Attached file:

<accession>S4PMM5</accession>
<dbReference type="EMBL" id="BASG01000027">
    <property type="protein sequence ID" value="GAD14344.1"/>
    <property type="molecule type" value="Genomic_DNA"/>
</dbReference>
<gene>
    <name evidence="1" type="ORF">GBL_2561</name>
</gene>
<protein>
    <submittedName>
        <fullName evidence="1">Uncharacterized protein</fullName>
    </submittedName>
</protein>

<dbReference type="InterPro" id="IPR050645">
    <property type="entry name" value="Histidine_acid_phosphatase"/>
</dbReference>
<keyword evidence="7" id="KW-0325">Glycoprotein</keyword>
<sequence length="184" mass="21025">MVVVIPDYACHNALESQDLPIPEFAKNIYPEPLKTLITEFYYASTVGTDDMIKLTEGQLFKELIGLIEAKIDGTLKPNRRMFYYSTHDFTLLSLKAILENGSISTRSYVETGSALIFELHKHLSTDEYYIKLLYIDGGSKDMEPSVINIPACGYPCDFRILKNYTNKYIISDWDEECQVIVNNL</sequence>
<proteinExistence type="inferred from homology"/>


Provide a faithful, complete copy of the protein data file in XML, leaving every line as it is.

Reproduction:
<accession>S4PMM5</accession>
<dbReference type="EMBL" id="BASG01000027">
    <property type="protein sequence ID" value="GAD14344.1"/>
    <property type="molecule type" value="Genomic_DNA"/>
</dbReference>
<gene>
    <name evidence="1" type="ORF">GBL_2561</name>
</gene>
<protein>
    <submittedName>
        <fullName evidence="1">Uncharacterized protein</fullName>
    </submittedName>
</protein>

<dbReference type="InterPro" id="IPR050645">
    <property type="entry name" value="Histidine_acid_phosphatase"/>
</dbReference>
<keyword evidence="7" id="KW-0325">Glycoprotein</keyword>
<sequence length="184" mass="21025">MVVVIPDYACHNALESQDLPIPEFAKNIYPEPLKTLITEFYYASTVGTDDMIKLTEGQLFKELIGLIEAKIDGTLKPNRRMFYYSTHDFTLLSLKAILENGSISTRSYVETGSALIFELHKHLSTDEYYIKLLYIDGGSKDMEPSVINIPACGYPCDFRILKNYTNKYIISDWDEECQVIVNNL</sequence>
<proteinExistence type="inferred from homology"/>